Feb 16, 2019  
2018-2019 Florida Tech Catalog 
    
2018-2019 Florida Tech Catalog

Department of Mathematical Sciences


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Ugur G. Abdulla, Ph.D., Head

Degree Programs

Applied Mathematics, M.S.  
Applied Mathematics, Ph.D.  
Biomathematics, B.S.  
Educational Technology, M.S.  
Elementary Science Education, M.Ed.  
Environmental Education, M.S.  
Interdisciplinary Science - Aeronautics, B.S.  
Interdisciplinary Science - Military Science, B.S.  
Interdisciplinary Science, B.S.  
Interdisciplinary Science, M.S.  
Master of Arts in Teaching, M.A.T.  
Master of Education, M.Ed.  
Mathematical Sciences - Applied Mathematics, B.S.  
Mathematical Sciences, B.S.  
Mathematics Education, Ed.S.  
Mathematics Education, M.S.  
Mathematics Education, Ph.D.  
Operations Research, M.S.  
Operations Research, Ph.D.  
Science Education - Informal Science Education, M.S.  
Science Education, M.S.  
Science Education, Ed.S.  
Science Education, Ph.D.  

Undergraduate Certificate Program

Athletics Coaching Certification  

Undergraduate Minor Programs

Athletics Coaching Minor  
Computational Mathematics Minor   

Graduate Certificate Program

Teaching Certificate  

Professors

Ugur G. Abdulla, Ph.D., partial differential equations, potential theory, nonlinear PDEs, optimal control and inverse problems, free boundary problems, probabilistic potential theory, dynamical systems, chaos theory.

Jewgeni H. Dshalalow, Dr. Sci., real analysis, stochastic processes, queuing theory, mathematical finance, stochastic games, stochastic networks.

Kastro M. Hamed, Ph.D., STEM teaching and learning, physics education, teacher education.

Cecilia A. Knoll, Ph.D., calculus mastery, integrating technology into the curriculum.

Semen Köksal, Ph.D., differential equations, mathematical biology, neural networks, dynamical systems, mathematical modeling.

Thomas J. Marcinkowski, Ph.D., environmental education, curriculum and instruction, research and evaluation design.

Kanishka Perera, Ph.D., variational and topological methods for nonlinear partial differential equations, semi- and quasi-linear elliptic boundary value problems, problems and singularities, critical point theory, infinite dimensional Morse theory.

Gnana B. Tenali, Ph.D., wavelet analysis, differential operators, dynamical systems.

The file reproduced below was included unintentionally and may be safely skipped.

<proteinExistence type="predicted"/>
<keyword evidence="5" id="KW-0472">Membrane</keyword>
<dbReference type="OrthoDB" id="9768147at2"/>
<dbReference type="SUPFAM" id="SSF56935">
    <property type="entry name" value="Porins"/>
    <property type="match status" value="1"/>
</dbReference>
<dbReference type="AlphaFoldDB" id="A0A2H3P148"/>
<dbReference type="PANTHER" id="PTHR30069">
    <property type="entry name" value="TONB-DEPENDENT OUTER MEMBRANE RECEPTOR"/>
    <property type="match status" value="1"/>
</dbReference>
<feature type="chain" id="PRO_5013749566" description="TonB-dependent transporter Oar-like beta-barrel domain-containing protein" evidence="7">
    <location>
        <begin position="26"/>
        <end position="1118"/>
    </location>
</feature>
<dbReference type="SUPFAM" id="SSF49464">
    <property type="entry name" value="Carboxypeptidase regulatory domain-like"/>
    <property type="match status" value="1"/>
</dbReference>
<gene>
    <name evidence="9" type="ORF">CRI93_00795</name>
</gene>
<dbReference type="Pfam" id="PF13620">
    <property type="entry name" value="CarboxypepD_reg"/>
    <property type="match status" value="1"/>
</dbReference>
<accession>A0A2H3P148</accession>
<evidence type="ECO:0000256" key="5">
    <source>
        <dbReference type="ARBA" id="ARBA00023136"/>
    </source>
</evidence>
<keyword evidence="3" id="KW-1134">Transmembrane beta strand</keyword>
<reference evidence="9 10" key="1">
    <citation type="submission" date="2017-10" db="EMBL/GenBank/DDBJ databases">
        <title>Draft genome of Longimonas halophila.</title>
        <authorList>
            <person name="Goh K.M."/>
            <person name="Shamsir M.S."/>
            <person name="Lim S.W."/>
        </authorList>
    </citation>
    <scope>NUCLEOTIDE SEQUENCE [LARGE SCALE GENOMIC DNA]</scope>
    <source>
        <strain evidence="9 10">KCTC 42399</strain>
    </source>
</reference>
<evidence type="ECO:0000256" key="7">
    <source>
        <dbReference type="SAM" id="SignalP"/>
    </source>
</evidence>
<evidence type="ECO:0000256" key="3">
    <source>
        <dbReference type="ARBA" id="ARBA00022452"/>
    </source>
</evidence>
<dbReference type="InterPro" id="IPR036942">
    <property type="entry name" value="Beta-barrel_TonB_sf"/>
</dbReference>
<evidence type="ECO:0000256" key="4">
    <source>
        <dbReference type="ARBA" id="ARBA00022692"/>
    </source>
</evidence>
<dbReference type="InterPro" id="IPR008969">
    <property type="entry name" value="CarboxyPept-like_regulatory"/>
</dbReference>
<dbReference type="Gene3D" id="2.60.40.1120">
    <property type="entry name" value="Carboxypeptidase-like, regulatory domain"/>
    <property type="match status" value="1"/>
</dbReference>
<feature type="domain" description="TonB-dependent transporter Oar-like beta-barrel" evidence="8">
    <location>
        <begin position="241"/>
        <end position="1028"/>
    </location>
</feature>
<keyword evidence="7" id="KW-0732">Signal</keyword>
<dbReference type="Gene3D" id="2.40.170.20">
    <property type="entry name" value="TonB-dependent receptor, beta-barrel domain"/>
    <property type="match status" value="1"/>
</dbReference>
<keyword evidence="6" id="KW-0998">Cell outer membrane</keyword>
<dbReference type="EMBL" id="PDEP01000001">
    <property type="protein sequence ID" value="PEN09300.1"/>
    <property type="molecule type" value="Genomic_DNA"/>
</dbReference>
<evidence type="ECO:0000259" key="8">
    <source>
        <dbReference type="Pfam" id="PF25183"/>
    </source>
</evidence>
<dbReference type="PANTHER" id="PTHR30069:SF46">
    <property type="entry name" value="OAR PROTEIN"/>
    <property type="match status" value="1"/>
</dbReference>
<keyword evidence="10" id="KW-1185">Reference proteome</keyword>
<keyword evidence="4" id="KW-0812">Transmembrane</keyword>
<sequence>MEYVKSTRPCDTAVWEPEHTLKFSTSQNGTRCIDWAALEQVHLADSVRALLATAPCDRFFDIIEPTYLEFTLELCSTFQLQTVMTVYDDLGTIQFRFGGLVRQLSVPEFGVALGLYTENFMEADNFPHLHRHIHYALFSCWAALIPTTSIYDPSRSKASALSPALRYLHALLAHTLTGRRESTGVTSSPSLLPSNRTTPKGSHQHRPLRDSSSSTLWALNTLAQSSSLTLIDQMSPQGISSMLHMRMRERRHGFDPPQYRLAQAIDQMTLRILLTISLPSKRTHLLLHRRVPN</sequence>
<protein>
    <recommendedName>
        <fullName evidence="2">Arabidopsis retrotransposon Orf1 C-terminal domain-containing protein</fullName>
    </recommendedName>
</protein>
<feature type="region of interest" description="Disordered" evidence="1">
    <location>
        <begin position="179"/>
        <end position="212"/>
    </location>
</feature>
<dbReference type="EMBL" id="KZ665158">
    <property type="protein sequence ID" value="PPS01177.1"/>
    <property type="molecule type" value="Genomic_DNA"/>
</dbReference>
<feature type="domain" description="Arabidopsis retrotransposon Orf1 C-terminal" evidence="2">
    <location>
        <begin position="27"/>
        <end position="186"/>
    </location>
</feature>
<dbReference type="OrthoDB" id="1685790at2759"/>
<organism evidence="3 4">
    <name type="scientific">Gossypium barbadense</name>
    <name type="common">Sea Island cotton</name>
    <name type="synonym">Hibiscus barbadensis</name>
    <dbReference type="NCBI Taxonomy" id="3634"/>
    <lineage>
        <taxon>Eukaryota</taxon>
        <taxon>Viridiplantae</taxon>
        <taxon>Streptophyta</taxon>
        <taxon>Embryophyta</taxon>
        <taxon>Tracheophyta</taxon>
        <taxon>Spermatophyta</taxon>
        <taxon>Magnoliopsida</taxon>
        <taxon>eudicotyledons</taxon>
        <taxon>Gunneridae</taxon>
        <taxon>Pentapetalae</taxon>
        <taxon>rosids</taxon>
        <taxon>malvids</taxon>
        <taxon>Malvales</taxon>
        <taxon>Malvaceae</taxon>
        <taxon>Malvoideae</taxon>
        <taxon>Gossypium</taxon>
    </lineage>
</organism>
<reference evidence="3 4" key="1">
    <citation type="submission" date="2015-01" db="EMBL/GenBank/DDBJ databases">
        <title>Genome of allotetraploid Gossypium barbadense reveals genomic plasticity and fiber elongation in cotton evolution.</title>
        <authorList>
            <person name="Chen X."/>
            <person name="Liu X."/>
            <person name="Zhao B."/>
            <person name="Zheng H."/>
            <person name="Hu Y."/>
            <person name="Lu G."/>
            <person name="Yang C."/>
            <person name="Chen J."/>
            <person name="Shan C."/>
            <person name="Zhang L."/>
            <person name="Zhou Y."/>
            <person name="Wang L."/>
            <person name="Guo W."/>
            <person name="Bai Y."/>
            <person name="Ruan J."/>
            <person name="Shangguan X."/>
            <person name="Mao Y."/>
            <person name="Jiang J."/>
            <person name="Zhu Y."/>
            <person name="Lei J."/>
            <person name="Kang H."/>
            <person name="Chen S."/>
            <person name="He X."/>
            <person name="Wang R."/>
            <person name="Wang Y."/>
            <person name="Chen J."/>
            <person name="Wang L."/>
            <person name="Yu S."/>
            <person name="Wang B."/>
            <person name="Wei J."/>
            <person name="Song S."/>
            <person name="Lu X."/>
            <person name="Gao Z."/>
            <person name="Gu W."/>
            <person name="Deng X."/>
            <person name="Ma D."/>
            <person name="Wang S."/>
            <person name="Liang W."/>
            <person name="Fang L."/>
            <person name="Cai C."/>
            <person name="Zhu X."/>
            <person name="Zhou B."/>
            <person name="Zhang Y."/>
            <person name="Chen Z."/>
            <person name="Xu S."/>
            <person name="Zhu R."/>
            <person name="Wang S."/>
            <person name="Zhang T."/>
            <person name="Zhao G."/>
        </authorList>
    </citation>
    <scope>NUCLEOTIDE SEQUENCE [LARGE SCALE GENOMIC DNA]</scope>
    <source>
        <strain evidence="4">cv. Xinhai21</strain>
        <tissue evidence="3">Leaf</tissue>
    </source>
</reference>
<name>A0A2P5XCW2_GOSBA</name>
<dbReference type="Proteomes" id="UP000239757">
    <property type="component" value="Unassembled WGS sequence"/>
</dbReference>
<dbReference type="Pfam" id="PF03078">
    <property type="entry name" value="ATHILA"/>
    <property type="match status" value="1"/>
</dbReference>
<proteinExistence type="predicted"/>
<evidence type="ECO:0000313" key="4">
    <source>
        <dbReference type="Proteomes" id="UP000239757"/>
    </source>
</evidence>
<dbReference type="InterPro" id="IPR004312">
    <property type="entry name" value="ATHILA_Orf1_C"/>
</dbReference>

Associate Professors

Jian Du, Ph.D., scientific computing, numerical analysis, modeling and mathematical biology.

Jim Jones, Ph.D., computational mathematics, parallel computing, numerical solution of PDEs.

Tariel I. Kiguradze, Ph.D., partial differential equations, hyperbolic equations and systems, boundary value problems, qualitative theory.

Jay J. Kovats, Ph.D., elliptic and parabolic partial differential equations, diffusion processes.

Nezamoddin Nezamoddini-Kachoiue, Ph.D., biostatistics, bioimaging, signal processing, computer  vision.

Michael D. Shaw, Ph.D., nonlinear differential equations, Lyapunov stability theory.

Munevver M. Subasi, Ph.D., stochastic programming, mathematical modeling, bioinformatics, combinatorial data analysis, data mining.

Assistant Professors

Vladislav Bukshtynov, Ph.D., numerical optimization, contol theory, inverse problems.

Samantha Fowler, Ph.D., functional scientific literacy, socio-cultural attitudes toward science.

William T. Girton, Ph.D., difference and differential equations.

Jonathan Goldfarb, Ph.D., partial differential equations, optimal control and inverse problems, scientific computing.

Joo-young Park, Ph.D., mathematics education, mathematical modeling.

Stanley Snelson, Ph.D., partial differential equations, integral equations, mathematical physics, nonlinear wave equations.

Aaron Welters, Ph.D., mathematical physics, electromagnetic theory, materials science.

Instructor

Ryan White, Ph.D.

Mathematics Advancement Center

Jonathan Goldfarb, Ph.D., Director

Professors Emeriti

Frederick B. Buoni, Ph.D.; Richard E. Enstice, Ph.D.; Robert H. Fronk, Ph.D., Charles T. Fulton, Ph.D.; Dennis E. Jackson, Ph.D.

Instructor Emerita

Debra Blenis, M.S.

Mission Statement